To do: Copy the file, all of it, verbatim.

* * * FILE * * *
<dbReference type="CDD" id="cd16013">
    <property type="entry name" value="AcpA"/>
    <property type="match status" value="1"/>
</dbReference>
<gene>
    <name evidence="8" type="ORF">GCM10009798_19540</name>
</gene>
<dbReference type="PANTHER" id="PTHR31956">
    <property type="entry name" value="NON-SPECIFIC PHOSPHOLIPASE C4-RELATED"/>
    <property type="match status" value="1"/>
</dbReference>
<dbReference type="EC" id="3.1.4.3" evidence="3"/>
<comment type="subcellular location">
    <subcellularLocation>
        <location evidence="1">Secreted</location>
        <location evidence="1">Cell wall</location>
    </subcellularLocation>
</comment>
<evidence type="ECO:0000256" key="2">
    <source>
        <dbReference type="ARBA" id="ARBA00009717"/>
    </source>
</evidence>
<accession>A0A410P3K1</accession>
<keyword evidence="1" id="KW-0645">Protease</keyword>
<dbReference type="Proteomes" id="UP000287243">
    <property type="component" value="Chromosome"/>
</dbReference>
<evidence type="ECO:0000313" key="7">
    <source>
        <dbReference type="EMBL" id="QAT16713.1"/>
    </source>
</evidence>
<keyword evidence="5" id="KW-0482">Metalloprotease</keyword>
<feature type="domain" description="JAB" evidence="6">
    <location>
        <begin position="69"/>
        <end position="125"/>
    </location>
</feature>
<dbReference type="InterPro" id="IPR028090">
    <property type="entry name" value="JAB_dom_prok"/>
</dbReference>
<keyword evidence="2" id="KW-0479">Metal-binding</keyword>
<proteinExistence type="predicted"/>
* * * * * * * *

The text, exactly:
<dbReference type="CDD" id="cd16013">
    <property type="entry name" value="AcpA"/>
    <property type="match status" value="1"/>
</dbReference>
<gene>
    <name evidence="8" type="ORF">GCM10009798_19540</name>
</gene>
<dbReference type="PANTHER" id="PTHR31956">
    <property type="entry name" value="NON-SPECIFIC PHOSPHOLIPASE C4-RELATED"/>
    <property type="match status" value="1"/>
</dbReference>
<dbReference type="EC" id="3.1.4.3" evidence="3"/>
<comment type="subcellular location">
    <subcellularLocation>
        <location evidence="1">Secreted</location>
        <location evidence="1">Cell wall</location>
    </subcellularLocation>
</comment>
<evidence type="ECO:0000256" key="2">
    <source>
        <dbReference type="ARBA" id="ARBA00009717"/>
    </source>
</evidence>
<accession>A0A410P3K1</accession>
<keyword evidence="1" id="KW-0645">Protease</keyword>
<dbReference type="Proteomes" id="UP000287243">
    <property type="component" value="Chromosome"/>
</dbReference>
<evidence type="ECO:0000313" key="7">
    <source>
        <dbReference type="EMBL" id="QAT16713.1"/>
    </source>
</evidence>
<keyword evidence="5" id="KW-0482">Metalloprotease</keyword>
<feature type="domain" description="JAB" evidence="6">
    <location>
        <begin position="69"/>
        <end position="125"/>
    </location>
</feature>
<dbReference type="InterPro" id="IPR028090">
    <property type="entry name" value="JAB_dom_prok"/>
</dbReference>
<keyword evidence="2" id="KW-0479">Metal-binding</keyword>
<proteinExistence type="predicted"/>